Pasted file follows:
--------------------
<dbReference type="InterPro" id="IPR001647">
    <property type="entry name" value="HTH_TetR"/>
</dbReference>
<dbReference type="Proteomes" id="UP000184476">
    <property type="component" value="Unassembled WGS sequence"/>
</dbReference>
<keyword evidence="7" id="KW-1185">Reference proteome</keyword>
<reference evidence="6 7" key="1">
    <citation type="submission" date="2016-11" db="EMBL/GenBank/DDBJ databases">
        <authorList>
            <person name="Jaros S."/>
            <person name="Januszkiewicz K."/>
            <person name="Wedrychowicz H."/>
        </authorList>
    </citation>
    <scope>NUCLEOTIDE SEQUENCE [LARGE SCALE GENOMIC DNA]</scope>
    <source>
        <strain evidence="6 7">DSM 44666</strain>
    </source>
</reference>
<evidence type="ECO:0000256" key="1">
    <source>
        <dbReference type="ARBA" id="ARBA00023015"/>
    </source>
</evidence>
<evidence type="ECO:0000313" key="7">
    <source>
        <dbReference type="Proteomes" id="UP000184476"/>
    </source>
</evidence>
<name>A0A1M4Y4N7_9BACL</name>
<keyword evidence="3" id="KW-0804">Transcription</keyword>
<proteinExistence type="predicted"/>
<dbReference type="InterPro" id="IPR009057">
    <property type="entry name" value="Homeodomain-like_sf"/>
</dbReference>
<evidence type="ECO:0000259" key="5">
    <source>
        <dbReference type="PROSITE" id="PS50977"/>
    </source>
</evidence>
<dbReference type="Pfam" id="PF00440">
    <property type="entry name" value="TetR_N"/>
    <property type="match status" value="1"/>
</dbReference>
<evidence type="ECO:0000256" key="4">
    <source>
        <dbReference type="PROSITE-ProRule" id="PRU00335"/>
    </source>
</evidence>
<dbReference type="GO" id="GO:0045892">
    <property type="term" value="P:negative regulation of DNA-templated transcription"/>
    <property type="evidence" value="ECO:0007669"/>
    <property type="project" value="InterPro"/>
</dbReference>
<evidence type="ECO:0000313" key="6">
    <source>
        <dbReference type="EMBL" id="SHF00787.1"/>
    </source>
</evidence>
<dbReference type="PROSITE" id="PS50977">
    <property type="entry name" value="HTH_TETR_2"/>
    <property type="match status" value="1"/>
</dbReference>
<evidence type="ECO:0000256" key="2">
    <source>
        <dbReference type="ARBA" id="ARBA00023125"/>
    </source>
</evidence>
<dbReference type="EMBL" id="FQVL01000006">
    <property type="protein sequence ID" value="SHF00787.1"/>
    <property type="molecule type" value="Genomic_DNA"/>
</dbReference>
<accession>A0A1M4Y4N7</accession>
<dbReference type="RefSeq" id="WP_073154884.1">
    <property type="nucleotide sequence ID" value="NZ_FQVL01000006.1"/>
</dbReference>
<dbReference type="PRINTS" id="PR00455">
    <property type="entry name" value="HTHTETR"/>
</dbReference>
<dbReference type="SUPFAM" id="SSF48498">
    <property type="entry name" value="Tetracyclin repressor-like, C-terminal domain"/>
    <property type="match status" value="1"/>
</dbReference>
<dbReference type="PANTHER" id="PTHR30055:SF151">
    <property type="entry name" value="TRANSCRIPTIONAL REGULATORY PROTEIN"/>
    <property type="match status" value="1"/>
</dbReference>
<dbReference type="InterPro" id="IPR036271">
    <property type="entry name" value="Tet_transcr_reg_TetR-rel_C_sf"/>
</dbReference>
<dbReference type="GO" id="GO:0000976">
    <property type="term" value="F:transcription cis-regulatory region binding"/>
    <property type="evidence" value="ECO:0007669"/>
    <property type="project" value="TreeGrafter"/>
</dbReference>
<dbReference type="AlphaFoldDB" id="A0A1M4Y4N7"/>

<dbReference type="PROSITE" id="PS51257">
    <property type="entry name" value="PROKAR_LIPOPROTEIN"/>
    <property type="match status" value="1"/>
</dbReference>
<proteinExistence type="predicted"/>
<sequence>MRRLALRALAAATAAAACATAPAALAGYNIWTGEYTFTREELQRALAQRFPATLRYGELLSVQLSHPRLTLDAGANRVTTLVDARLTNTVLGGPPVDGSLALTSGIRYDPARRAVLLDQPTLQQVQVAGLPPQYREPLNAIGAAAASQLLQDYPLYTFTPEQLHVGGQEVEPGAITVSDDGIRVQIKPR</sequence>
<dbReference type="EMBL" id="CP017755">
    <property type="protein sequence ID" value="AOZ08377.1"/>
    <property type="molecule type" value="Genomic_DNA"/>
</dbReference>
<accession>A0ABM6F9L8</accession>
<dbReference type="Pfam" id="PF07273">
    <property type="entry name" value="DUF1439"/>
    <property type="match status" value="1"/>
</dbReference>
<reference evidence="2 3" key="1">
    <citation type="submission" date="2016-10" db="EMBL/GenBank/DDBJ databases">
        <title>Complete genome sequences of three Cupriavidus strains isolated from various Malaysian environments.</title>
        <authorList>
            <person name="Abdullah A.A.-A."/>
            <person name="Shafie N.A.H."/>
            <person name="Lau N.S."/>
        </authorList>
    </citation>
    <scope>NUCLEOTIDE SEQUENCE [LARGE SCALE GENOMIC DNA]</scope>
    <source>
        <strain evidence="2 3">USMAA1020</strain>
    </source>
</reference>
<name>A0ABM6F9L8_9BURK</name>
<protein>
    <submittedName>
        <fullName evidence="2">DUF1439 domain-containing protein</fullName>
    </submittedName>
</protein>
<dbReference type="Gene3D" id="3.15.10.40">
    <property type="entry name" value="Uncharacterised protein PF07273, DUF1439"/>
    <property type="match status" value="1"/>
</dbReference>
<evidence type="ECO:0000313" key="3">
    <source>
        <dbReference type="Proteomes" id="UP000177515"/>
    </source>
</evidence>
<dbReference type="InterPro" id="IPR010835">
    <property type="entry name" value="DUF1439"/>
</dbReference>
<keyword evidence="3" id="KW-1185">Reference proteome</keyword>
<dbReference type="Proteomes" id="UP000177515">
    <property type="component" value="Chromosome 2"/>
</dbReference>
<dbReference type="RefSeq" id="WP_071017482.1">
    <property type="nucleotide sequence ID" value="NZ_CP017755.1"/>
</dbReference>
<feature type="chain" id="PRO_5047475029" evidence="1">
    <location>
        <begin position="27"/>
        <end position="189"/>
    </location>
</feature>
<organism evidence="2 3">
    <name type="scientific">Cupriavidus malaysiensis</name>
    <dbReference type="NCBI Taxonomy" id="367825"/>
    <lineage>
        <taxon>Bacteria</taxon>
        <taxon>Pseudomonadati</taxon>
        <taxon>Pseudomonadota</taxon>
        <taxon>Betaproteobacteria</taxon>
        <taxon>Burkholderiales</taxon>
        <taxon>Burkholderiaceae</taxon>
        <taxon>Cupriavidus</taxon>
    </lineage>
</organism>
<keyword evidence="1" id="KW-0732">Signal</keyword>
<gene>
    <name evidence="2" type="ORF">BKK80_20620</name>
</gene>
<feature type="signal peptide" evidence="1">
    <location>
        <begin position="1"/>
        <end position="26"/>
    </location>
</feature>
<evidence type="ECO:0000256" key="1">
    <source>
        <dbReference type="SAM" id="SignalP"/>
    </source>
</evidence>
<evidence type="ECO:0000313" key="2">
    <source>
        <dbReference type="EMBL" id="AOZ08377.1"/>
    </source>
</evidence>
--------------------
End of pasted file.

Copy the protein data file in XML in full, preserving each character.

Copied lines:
<dbReference type="InterPro" id="IPR001647">
    <property type="entry name" value="HTH_TetR"/>
</dbReference>
<dbReference type="Proteomes" id="UP000184476">
    <property type="component" value="Unassembled WGS sequence"/>
</dbReference>
<keyword evidence="7" id="KW-1185">Reference proteome</keyword>
<reference evidence="6 7" key="1">
    <citation type="submission" date="2016-11" db="EMBL/GenBank/DDBJ databases">
        <authorList>
            <person name="Jaros S."/>
            <person name="Januszkiewicz K."/>
            <person name="Wedrychowicz H."/>
        </authorList>
    </citation>
    <scope>NUCLEOTIDE SEQUENCE [LARGE SCALE GENOMIC DNA]</scope>
    <source>
        <strain evidence="6 7">DSM 44666</strain>
    </source>
</reference>
<evidence type="ECO:0000256" key="1">
    <source>
        <dbReference type="ARBA" id="ARBA00023015"/>
    </source>
</evidence>
<evidence type="ECO:0000313" key="7">
    <source>
        <dbReference type="Proteomes" id="UP000184476"/>
    </source>
</evidence>
<name>A0A1M4Y4N7_9BACL</name>
<keyword evidence="3" id="KW-0804">Transcription</keyword>
<proteinExistence type="predicted"/>
<dbReference type="InterPro" id="IPR009057">
    <property type="entry name" value="Homeodomain-like_sf"/>
</dbReference>
<evidence type="ECO:0000259" key="5">
    <source>
        <dbReference type="PROSITE" id="PS50977"/>
    </source>
</evidence>
<dbReference type="Pfam" id="PF00440">
    <property type="entry name" value="TetR_N"/>
    <property type="match status" value="1"/>
</dbReference>
<evidence type="ECO:0000256" key="4">
    <source>
        <dbReference type="PROSITE-ProRule" id="PRU00335"/>
    </source>
</evidence>
<dbReference type="GO" id="GO:0045892">
    <property type="term" value="P:negative regulation of DNA-templated transcription"/>
    <property type="evidence" value="ECO:0007669"/>
    <property type="project" value="InterPro"/>
</dbReference>
<evidence type="ECO:0000313" key="6">
    <source>
        <dbReference type="EMBL" id="SHF00787.1"/>
    </source>
</evidence>
<dbReference type="PROSITE" id="PS50977">
    <property type="entry name" value="HTH_TETR_2"/>
    <property type="match status" value="1"/>
</dbReference>
<evidence type="ECO:0000256" key="2">
    <source>
        <dbReference type="ARBA" id="ARBA00023125"/>
    </source>
</evidence>
<dbReference type="EMBL" id="FQVL01000006">
    <property type="protein sequence ID" value="SHF00787.1"/>
    <property type="molecule type" value="Genomic_DNA"/>
</dbReference>
<accession>A0A1M4Y4N7</accession>
<dbReference type="RefSeq" id="WP_073154884.1">
    <property type="nucleotide sequence ID" value="NZ_FQVL01000006.1"/>
</dbReference>
<dbReference type="PRINTS" id="PR00455">
    <property type="entry name" value="HTHTETR"/>
</dbReference>
<dbReference type="SUPFAM" id="SSF48498">
    <property type="entry name" value="Tetracyclin repressor-like, C-terminal domain"/>
    <property type="match status" value="1"/>
</dbReference>
<dbReference type="PANTHER" id="PTHR30055:SF151">
    <property type="entry name" value="TRANSCRIPTIONAL REGULATORY PROTEIN"/>
    <property type="match status" value="1"/>
</dbReference>
<dbReference type="InterPro" id="IPR036271">
    <property type="entry name" value="Tet_transcr_reg_TetR-rel_C_sf"/>
</dbReference>
<dbReference type="GO" id="GO:0000976">
    <property type="term" value="F:transcription cis-regulatory region binding"/>
    <property type="evidence" value="ECO:0007669"/>
    <property type="project" value="TreeGrafter"/>
</dbReference>
<dbReference type="AlphaFoldDB" id="A0A1M4Y4N7"/>

<dbReference type="PROSITE" id="PS51257">
    <property type="entry name" value="PROKAR_LIPOPROTEIN"/>
    <property type="match status" value="1"/>
</dbReference>
<proteinExistence type="predicted"/>
<sequence>MRRLALRALAAATAAAACATAPAALAGYNIWTGEYTFTREELQRALAQRFPATLRYGELLSVQLSHPRLTLDAGANRVTTLVDARLTNTVLGGPPVDGSLALTSGIRYDPARRAVLLDQPTLQQVQVAGLPPQYREPLNAIGAAAASQLLQDYPLYTFTPEQLHVGGQEVEPGAITVSDDGIRVQIKPR</sequence>
<dbReference type="EMBL" id="CP017755">
    <property type="protein sequence ID" value="AOZ08377.1"/>
    <property type="molecule type" value="Genomic_DNA"/>
</dbReference>
<accession>A0ABM6F9L8</accession>
<dbReference type="Pfam" id="PF07273">
    <property type="entry name" value="DUF1439"/>
    <property type="match status" value="1"/>
</dbReference>
<reference evidence="2 3" key="1">
    <citation type="submission" date="2016-10" db="EMBL/GenBank/DDBJ databases">
        <title>Complete genome sequences of three Cupriavidus strains isolated from various Malaysian environments.</title>
        <authorList>
            <person name="Abdullah A.A.-A."/>
            <person name="Shafie N.A.H."/>
            <person name="Lau N.S."/>
        </authorList>
    </citation>
    <scope>NUCLEOTIDE SEQUENCE [LARGE SCALE GENOMIC DNA]</scope>
    <source>
        <strain evidence="2 3">USMAA1020</strain>
    </source>
</reference>
<name>A0ABM6F9L8_9BURK</name>
<protein>
    <submittedName>
        <fullName evidence="2">DUF1439 domain-containing protein</fullName>
    </submittedName>
</protein>
<dbReference type="Gene3D" id="3.15.10.40">
    <property type="entry name" value="Uncharacterised protein PF07273, DUF1439"/>
    <property type="match status" value="1"/>
</dbReference>
<evidence type="ECO:0000313" key="3">
    <source>
        <dbReference type="Proteomes" id="UP000177515"/>
    </source>
</evidence>
<dbReference type="InterPro" id="IPR010835">
    <property type="entry name" value="DUF1439"/>
</dbReference>
<keyword evidence="3" id="KW-1185">Reference proteome</keyword>
<dbReference type="Proteomes" id="UP000177515">
    <property type="component" value="Chromosome 2"/>
</dbReference>
<dbReference type="RefSeq" id="WP_071017482.1">
    <property type="nucleotide sequence ID" value="NZ_CP017755.1"/>
</dbReference>
<feature type="chain" id="PRO_5047475029" evidence="1">
    <location>
        <begin position="27"/>
        <end position="189"/>
    </location>
</feature>
<organism evidence="2 3">
    <name type="scientific">Cupriavidus malaysiensis</name>
    <dbReference type="NCBI Taxonomy" id="367825"/>
    <lineage>
        <taxon>Bacteria</taxon>
        <taxon>Pseudomonadati</taxon>
        <taxon>Pseudomonadota</taxon>
        <taxon>Betaproteobacteria</taxon>
        <taxon>Burkholderiales</taxon>
        <taxon>Burkholderiaceae</taxon>
        <taxon>Cupriavidus</taxon>
    </lineage>
</organism>
<keyword evidence="1" id="KW-0732">Signal</keyword>
<gene>
    <name evidence="2" type="ORF">BKK80_20620</name>
</gene>
<feature type="signal peptide" evidence="1">
    <location>
        <begin position="1"/>
        <end position="26"/>
    </location>
</feature>
<evidence type="ECO:0000256" key="1">
    <source>
        <dbReference type="SAM" id="SignalP"/>
    </source>
</evidence>
<evidence type="ECO:0000313" key="2">
    <source>
        <dbReference type="EMBL" id="AOZ08377.1"/>
    </source>
</evidence>